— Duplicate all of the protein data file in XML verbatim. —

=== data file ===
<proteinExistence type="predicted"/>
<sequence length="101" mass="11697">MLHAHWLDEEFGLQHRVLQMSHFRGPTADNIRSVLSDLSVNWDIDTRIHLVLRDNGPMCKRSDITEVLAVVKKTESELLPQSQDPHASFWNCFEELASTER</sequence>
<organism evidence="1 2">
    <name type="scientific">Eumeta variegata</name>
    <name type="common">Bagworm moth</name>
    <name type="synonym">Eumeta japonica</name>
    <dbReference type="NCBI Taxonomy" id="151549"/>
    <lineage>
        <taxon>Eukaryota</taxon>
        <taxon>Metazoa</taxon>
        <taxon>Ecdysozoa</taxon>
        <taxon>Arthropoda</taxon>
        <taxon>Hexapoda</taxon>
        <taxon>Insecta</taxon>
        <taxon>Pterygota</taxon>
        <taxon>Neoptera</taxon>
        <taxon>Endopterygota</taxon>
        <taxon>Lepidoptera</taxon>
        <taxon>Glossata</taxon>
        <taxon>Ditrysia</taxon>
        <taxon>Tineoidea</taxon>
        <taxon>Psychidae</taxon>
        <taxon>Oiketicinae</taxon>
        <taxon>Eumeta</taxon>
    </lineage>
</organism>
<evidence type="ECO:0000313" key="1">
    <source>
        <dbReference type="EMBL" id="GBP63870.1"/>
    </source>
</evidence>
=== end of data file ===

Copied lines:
<proteinExistence type="predicted"/>
<sequence length="101" mass="11697">MLHAHWLDEEFGLQHRVLQMSHFRGPTADNIRSVLSDLSVNWDIDTRIHLVLRDNGPMCKRSDITEVLAVVKKTESELLPQSQDPHASFWNCFEELASTER</sequence>
<organism evidence="1 2">
    <name type="scientific">Eumeta variegata</name>
    <name type="common">Bagworm moth</name>
    <name type="synonym">Eumeta japonica</name>
    <dbReference type="NCBI Taxonomy" id="151549"/>
    <lineage>
        <taxon>Eukaryota</taxon>
        <taxon>Metazoa</taxon>
        <taxon>Ecdysozoa</taxon>
        <taxon>Arthropoda</taxon>
        <taxon>Hexapoda</taxon>
        <taxon>Insecta</taxon>
        <taxon>Pterygota</taxon>
        <taxon>Neoptera</taxon>
        <taxon>Endopterygota</taxon>
        <taxon>Lepidoptera</taxon>
        <taxon>Glossata</taxon>
        <taxon>Ditrysia</taxon>
        <taxon>Tineoidea</taxon>
        <taxon>Psychidae</taxon>
        <taxon>Oiketicinae</taxon>
        <taxon>Eumeta</taxon>
    </lineage>
</organism>
<evidence type="ECO:0000313" key="1">
    <source>
        <dbReference type="EMBL" id="GBP63870.1"/>
    </source>
</evidence>